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Diabetes is a condition that occurs when a person's blood sugar levels are too high. There are two types of diabetes: type 1 and type 2 diabetes. Diabetes affects nearly 4.9 million people in the United Kingdom, with 90% diagnosed with type 2 and 8% diagnosed with type 1. While there is no cure, lifestyle modifications and medication can help manage the condition.

If you have been diagnosed with type 2 diabetes, you can purchase treatment online from euroClinix. Simply complete an online consultation, which will be reviewed by our doctors to ensure that the treatment is appropriate for you. We offer a variety of delivery options to ensure that your medication arrives on time.

Medically reviewed by
Dr. Ranjan Pruthi MBBS/MS/MRCS Ed/MRCG Written by our editorial team
Last reviewed 27-07-2022

Available Treatment(s)

Metformin 4.8(468 Reviews)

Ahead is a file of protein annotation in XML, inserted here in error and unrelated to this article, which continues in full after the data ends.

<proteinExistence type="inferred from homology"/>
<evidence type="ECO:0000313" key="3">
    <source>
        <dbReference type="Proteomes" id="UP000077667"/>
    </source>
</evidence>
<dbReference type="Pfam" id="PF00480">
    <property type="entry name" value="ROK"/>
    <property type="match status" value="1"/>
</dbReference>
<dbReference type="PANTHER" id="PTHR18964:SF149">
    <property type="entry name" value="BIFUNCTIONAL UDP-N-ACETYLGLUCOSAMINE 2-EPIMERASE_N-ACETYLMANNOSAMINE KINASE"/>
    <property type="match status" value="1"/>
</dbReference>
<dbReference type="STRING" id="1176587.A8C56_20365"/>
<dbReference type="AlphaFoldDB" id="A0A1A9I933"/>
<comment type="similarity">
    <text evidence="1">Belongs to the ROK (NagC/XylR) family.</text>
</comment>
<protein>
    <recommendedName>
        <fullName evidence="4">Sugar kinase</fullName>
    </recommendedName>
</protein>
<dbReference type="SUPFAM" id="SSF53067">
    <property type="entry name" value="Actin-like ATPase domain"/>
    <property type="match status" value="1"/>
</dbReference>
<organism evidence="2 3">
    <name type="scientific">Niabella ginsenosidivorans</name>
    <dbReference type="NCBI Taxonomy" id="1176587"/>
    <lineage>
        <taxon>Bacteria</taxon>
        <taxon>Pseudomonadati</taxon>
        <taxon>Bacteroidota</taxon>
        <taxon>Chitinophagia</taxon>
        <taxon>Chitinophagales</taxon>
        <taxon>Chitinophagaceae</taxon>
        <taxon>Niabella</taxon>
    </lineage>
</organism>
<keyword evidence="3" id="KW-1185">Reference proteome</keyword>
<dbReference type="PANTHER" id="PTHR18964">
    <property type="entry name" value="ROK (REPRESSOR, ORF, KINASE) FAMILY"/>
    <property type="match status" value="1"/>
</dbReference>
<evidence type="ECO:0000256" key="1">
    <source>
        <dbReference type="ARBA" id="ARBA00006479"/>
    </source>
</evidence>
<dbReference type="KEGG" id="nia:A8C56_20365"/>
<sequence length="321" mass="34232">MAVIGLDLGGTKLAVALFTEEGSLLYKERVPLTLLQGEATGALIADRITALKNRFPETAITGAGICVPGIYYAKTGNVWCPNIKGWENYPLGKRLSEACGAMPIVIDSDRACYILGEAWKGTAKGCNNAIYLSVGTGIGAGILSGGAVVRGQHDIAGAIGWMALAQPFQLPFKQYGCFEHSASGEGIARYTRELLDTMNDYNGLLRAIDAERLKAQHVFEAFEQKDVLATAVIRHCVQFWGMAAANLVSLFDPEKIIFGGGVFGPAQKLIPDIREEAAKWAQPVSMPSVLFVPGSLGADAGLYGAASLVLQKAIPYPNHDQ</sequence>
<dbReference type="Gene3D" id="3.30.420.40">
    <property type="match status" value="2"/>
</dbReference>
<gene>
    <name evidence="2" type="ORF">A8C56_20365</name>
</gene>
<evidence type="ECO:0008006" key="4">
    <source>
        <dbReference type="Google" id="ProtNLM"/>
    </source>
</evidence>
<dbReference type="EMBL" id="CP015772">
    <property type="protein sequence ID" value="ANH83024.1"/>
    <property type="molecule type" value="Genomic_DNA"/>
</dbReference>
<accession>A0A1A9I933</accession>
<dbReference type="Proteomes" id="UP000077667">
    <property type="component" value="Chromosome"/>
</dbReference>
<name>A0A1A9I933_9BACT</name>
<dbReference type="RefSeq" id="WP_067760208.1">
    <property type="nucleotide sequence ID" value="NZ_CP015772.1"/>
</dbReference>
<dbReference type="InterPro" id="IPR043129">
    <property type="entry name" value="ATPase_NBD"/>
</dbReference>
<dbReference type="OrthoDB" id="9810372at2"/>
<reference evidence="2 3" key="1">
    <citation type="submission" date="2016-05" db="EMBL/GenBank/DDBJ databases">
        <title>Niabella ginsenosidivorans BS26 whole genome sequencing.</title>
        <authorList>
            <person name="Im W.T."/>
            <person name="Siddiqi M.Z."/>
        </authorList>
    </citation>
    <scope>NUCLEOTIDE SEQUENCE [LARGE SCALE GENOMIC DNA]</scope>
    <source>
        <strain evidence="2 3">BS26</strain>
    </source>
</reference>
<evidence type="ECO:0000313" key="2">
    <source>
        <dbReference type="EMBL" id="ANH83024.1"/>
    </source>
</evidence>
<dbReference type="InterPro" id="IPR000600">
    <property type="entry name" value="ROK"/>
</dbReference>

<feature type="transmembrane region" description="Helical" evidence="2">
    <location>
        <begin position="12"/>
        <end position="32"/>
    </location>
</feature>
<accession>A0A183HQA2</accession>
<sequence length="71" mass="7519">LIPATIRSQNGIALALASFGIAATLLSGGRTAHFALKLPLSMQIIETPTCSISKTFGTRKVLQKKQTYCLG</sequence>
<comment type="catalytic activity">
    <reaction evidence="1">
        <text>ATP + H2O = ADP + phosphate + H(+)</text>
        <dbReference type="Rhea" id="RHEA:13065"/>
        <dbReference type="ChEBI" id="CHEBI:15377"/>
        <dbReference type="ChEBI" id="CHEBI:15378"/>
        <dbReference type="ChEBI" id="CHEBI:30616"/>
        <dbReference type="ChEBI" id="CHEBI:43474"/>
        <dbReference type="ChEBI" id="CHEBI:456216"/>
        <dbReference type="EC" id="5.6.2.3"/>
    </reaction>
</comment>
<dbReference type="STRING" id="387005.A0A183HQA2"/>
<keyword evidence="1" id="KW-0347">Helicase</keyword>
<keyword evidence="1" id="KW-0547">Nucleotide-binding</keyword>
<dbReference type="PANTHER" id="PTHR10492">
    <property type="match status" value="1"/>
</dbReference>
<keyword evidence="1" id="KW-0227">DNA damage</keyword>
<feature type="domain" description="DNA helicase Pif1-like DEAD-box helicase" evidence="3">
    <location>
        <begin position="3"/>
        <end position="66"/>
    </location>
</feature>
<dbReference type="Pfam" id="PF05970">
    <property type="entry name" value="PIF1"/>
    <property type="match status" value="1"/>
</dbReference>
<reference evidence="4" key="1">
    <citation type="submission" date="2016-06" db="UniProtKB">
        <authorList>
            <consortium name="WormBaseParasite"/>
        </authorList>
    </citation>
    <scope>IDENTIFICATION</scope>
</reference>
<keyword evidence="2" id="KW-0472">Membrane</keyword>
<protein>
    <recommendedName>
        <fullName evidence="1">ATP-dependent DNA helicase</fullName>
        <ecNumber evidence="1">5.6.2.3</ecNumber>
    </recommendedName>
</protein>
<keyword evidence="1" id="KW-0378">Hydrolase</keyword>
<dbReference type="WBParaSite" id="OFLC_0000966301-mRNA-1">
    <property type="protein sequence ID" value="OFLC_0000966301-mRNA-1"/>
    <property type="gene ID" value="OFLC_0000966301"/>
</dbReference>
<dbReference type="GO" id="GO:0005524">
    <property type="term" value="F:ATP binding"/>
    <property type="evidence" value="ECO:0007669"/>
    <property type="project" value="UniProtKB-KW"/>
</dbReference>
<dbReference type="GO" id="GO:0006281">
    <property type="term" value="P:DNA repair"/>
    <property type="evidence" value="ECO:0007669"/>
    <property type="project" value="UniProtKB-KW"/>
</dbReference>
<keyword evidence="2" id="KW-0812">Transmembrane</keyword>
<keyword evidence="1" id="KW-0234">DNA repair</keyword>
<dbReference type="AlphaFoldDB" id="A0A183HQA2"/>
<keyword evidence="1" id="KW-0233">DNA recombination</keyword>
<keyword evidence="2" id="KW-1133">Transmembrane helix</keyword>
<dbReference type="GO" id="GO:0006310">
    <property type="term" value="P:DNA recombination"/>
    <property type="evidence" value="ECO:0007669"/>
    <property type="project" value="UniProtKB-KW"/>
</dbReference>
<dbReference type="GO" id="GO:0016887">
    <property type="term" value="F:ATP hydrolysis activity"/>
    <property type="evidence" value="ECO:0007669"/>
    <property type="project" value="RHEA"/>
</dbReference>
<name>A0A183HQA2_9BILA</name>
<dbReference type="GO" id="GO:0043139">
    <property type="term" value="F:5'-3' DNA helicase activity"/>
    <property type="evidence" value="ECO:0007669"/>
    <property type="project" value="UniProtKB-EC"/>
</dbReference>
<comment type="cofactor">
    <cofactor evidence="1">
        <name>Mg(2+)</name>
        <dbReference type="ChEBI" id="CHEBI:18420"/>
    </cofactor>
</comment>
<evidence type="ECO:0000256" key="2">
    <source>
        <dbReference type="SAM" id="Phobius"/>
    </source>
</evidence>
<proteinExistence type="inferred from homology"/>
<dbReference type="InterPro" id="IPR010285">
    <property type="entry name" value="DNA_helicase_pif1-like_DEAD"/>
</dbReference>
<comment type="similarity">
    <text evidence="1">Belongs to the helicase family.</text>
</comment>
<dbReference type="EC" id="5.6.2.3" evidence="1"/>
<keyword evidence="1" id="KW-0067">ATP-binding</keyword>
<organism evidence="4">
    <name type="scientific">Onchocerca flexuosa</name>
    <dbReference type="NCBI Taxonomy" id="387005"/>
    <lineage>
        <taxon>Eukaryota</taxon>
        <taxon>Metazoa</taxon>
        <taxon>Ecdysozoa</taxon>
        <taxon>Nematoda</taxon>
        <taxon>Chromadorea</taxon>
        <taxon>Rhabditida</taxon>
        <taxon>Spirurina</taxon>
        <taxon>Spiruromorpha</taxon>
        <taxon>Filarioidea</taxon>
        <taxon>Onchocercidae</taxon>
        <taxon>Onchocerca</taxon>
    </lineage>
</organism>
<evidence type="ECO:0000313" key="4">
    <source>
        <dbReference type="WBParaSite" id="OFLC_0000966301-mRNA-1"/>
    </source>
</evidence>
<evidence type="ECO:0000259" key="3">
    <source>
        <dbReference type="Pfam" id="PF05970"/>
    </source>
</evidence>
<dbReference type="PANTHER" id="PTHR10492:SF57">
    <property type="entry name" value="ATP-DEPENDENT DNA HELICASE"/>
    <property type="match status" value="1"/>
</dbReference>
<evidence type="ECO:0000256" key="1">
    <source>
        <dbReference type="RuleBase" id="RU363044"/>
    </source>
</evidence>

• An effective type 2 diabetes treatment
    • Also used in pre-diabetes patients
    • Contains metformin hydrochloride
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    • Effectively manages type 2 diabetes
    • Helps the body control blood sugar levels
    • Suitable when diabetes cannot be controlled by metformin alone
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Januvia 100mg
    • Contains the active ingredient sitagliptin
    • Promotes insulin production
    • Lowers glucose overproduction
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Pack of Glucophage SR 500mg metformin hydrochloride prolonged-release 28 tablets
Glucophage SR 5
    • Effective treatment for type 2 diabetes
    • Significantly reduces high blood sugar levels
    • Takes the form of prolonged-release tablets
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    • Proven effective treatment for type 2 diabetes
    • Lowers the amount of glucose made by the body
    • Easy to take tablet twice daily in tablet form